As restrictions eased, activity levels were still down compared to 2019, but reductions were smaller. There were 4.4 per cent (2m) fewer active adults from mid-May to mid-July and 3.1 per cent (1.4m) fewer from mid-July to mid-September. Restrictions imposed in November saw levels decreased by 1.8 per cent.

However, Tim Hollingsworth, CEO of Sport England says the impact could have been worse: “It’s encouraging to see so many still found ways to be active despite the majority of opportunities being unavailable or severely restricted.”

Hollingsworth also pointed out the health inequalities which the pandemic has exacerbated and urged the industry to support particular groups to return to activity: young people, disabled people, those with a long-term condition and those from a Black or Asian background. Women were shown to be less likely to return to activity than men.

“The decline in activity levels in the 16 to 24 age group is of major concern,” Hollingsworth said. “Helping and inspiring young people to re-engage with sport and physical activity must now be a number one priority for us all.”

CEO of ukactive, Huw Edwards, said it was no surprise activity levels dropped off considering gyms and leisure centres were shut for five months out of 12: “Fitness and leisure centres are essential for our nation’s health, which is evidenced by the impact of their closure, particularly on vulnerable groups such as older adults, ethnic minorities, people with long-term conditions and those from lower socio-economic backgrounds.”

Edwards predicts the re-opening, especially group exercise classes which are so popular among women, would aid the nation’s physical and mental recovery.

Operators are encouraged to support disproportionately affected groups, such as young people and women to return to exercise / shutterstock/Maridav
Sign up here to get Fit Tech's weekly ezine and every issue of Fit Tech magazine free on digital.
Gallery
More features
Editor's letter

Into the fitaverse

Fitness is already among the top three markets in the metaverse, with new technology and partnerships driving real growth and consumer engagement that looks likely to spill over into health clubs, gyms and studios
Fit Tech people

Ali Jawad

Paralympic powerlifter and founder, Accessercise
Users can easily identify which facilities in the UK are accessible to the disabled community
Fit Tech people

Hannes Sjöblad

MD, DSruptive
We want to give our users an implantable tool that allows them to collect their health data at any time and in any setting
Fit Tech people

Jamie Buck

Co-founder, Active in Time
We created a solution called AiT Voice, which turns digital data into a spoken audio timetable that connects to phone systems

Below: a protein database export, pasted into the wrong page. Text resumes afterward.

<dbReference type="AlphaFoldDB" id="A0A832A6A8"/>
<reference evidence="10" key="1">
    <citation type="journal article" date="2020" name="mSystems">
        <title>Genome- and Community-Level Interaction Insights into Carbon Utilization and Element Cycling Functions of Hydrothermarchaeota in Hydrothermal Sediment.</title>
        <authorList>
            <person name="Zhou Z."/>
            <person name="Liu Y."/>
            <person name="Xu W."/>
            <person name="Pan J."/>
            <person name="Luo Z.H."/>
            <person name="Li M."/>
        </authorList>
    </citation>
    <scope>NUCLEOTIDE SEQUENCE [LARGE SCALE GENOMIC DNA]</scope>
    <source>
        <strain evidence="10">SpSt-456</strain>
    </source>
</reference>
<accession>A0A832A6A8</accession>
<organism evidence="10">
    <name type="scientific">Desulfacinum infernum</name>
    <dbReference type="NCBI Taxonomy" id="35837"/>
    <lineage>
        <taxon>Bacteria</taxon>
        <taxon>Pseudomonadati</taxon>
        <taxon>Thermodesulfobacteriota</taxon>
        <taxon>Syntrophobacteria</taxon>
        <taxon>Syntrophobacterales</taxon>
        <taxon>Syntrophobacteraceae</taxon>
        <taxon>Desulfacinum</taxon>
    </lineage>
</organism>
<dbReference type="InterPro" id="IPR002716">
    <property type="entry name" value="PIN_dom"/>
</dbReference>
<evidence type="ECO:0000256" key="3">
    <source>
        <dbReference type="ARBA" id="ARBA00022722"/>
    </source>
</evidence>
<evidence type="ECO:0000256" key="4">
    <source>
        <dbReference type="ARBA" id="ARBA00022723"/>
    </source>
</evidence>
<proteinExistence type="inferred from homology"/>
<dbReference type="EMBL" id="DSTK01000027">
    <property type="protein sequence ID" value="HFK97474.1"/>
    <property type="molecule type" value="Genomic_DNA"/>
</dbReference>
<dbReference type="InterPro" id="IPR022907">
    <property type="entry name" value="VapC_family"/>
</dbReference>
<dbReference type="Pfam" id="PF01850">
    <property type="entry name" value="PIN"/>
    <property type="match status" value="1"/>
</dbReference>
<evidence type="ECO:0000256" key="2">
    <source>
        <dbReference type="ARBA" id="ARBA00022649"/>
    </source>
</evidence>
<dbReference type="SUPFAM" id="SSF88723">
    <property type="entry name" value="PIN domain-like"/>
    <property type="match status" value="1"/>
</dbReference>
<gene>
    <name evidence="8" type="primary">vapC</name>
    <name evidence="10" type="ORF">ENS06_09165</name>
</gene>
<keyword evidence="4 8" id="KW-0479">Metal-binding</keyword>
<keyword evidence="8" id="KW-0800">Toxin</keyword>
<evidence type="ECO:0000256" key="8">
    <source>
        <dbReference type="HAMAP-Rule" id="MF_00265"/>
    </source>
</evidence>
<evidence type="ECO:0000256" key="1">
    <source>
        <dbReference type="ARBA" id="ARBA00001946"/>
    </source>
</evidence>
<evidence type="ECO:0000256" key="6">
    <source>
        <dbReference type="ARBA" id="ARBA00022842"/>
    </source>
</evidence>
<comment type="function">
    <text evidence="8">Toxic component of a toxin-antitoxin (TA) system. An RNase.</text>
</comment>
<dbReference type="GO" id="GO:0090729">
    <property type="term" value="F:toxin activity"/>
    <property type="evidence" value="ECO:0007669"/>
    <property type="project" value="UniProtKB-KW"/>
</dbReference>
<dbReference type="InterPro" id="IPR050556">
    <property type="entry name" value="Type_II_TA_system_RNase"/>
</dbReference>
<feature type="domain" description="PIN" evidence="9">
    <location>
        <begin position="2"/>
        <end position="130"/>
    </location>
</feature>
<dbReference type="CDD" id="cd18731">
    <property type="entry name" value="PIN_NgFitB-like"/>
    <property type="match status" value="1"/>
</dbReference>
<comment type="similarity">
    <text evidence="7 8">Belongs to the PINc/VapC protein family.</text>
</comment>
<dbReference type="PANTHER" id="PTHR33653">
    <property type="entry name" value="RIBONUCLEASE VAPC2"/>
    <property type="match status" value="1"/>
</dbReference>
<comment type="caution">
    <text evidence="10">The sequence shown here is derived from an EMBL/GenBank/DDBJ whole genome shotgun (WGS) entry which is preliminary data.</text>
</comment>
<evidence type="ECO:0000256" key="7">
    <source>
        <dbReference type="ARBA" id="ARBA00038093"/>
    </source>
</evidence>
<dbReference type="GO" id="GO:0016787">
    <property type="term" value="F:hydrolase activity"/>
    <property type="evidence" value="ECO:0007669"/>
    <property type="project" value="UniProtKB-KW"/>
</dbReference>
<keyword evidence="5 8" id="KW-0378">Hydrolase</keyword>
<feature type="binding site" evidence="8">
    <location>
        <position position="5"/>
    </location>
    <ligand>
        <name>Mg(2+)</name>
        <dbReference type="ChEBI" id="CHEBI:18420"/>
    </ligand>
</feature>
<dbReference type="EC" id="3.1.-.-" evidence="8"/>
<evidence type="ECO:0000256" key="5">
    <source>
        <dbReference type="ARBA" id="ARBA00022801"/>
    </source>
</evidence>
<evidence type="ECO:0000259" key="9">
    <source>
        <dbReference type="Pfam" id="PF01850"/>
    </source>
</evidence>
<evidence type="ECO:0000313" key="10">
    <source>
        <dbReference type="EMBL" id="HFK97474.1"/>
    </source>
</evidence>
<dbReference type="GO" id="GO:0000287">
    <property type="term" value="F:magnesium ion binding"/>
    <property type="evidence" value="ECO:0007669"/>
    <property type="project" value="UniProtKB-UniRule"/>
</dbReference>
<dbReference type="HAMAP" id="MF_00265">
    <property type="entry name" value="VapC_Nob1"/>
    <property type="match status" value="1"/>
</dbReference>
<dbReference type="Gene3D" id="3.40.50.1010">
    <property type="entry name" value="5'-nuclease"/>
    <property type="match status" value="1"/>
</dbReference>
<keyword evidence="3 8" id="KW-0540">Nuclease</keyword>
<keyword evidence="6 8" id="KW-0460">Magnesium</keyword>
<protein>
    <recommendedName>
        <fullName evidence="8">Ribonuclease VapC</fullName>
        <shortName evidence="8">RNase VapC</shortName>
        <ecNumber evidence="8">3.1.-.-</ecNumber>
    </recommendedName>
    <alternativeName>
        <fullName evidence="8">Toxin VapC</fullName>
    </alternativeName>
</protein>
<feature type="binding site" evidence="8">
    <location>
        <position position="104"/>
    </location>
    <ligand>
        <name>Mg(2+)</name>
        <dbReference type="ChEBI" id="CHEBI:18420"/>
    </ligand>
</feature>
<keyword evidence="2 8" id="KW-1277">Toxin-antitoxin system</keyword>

Profile

Fahad Alhagbani: reinventing fitness

Alexa can help you book classes, check trainers’ bios and schedules, find out opening times, and a host of other information
Opinion

Building on the blockchain

For small sports teams looking to compete with giants, blockchain can be a secret weapon explains Lars Rensing, CEO of Protokol
Innovation

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We ended up raising US$7m in venture capital from incredible investors, including Andreessen Horowitz, Khosla Ventures, Primetime Partners, and GingerBread Capital
App analysis

Check your form

Sency’s motion analysis technology is allowing users to check their technique as they exercise. Co-founder and CEO Gal Rotman explains how
Profile

New reality

Sam Cole, CEO of FitXR, talks to Fit Tech about taking digital workouts to the next level, with an immersive, virtual reality fitness club
Profile

Sohail Rashid

The app is free and it’s $40 to participate in one of our virtual events
Ageing

Reverse Ageing

Many apps help people track their health, but Humanity founders Peter Ward and Michael Geer have put the focus on ageing, to help users to see the direct repercussions of their habits. They talk to Steph Eaves
App analysis

Going hybrid

Workout Anytime created its app in partnership with Virtuagym. Workout Anytime’s Greg Maurer and Virtuagym’s Hugo Braam explain the process behind its creation
Research

Physical activity monitors boost activity levels

Researchers at the University of Copenhagen have conducted a meta analysis of all relevant research and found that the body of evidence shows an impact
Editor's letter

Two-way coaching

Content providers have been hugely active in the fit tech market since the start of the pandemic. We expect the industry to move on from delivering these services on a ‘broadcast-only’ basis as two-way coaching becomes the new USP
Fit Tech People

Laurent Petit

Co-founder, Active Giving
The future of sports and fitness are dependent on the climate. Our goal is to positively influence the future of our planet by instilling a global vision of wellbeing and a sense of collective action
Fit Tech People

Adam Zeitsiff

CEO, Intelivideo
We don’t just create the technology and bail – we support our clients’ ongoing hybridisation efforts
Fit Tech People

Anantharaman Pattabiraman

CEO and co-founder, Auro
When you’re undertaking fitness activities, unless you’re on a stationary bike, in most cases it’s not safe or necessary to be tied to a screen, especially a small screen
Fit Tech People

Mike Hansen

Managing partner, Endorphinz
We noticed a big gap in the market – customers needed better insights but also recommendations on what to do, whether that be customer acquisition, content creation, marketing and more
More features